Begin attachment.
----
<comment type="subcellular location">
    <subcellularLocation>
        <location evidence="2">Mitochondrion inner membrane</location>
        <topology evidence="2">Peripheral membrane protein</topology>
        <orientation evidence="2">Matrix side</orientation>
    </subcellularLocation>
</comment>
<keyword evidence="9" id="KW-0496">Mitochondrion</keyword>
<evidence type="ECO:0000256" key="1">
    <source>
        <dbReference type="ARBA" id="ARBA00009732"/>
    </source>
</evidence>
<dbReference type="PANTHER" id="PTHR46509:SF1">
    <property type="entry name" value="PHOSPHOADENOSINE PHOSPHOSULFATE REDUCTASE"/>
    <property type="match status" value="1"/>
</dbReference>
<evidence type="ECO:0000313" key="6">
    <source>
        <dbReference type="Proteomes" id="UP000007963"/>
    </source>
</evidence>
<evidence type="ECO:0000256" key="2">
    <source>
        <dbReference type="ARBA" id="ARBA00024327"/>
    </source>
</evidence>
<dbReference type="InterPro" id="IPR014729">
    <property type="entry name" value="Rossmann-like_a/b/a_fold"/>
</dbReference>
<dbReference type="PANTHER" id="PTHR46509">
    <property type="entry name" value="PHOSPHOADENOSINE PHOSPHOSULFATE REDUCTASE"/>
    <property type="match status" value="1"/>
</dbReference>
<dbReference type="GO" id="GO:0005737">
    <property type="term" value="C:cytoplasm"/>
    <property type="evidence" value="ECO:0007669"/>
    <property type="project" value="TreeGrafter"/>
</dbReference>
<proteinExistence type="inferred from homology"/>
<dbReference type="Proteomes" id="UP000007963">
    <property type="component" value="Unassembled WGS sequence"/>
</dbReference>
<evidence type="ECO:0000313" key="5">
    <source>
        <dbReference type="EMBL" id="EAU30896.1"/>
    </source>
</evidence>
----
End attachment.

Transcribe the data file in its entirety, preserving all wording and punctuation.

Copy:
<comment type="subcellular location">
    <subcellularLocation>
        <location evidence="2">Mitochondrion inner membrane</location>
        <topology evidence="2">Peripheral membrane protein</topology>
        <orientation evidence="2">Matrix side</orientation>
    </subcellularLocation>
</comment>
<keyword evidence="9" id="KW-0496">Mitochondrion</keyword>
<evidence type="ECO:0000256" key="1">
    <source>
        <dbReference type="ARBA" id="ARBA00009732"/>
    </source>
</evidence>
<dbReference type="PANTHER" id="PTHR46509:SF1">
    <property type="entry name" value="PHOSPHOADENOSINE PHOSPHOSULFATE REDUCTASE"/>
    <property type="match status" value="1"/>
</dbReference>
<evidence type="ECO:0000313" key="6">
    <source>
        <dbReference type="Proteomes" id="UP000007963"/>
    </source>
</evidence>
<evidence type="ECO:0000256" key="2">
    <source>
        <dbReference type="ARBA" id="ARBA00024327"/>
    </source>
</evidence>
<dbReference type="InterPro" id="IPR014729">
    <property type="entry name" value="Rossmann-like_a/b/a_fold"/>
</dbReference>
<dbReference type="PANTHER" id="PTHR46509">
    <property type="entry name" value="PHOSPHOADENOSINE PHOSPHOSULFATE REDUCTASE"/>
    <property type="match status" value="1"/>
</dbReference>
<dbReference type="GO" id="GO:0005737">
    <property type="term" value="C:cytoplasm"/>
    <property type="evidence" value="ECO:0007669"/>
    <property type="project" value="TreeGrafter"/>
</dbReference>
<proteinExistence type="inferred from homology"/>
<dbReference type="Proteomes" id="UP000007963">
    <property type="component" value="Unassembled WGS sequence"/>
</dbReference>
<evidence type="ECO:0000313" key="5">
    <source>
        <dbReference type="EMBL" id="EAU30896.1"/>
    </source>
</evidence>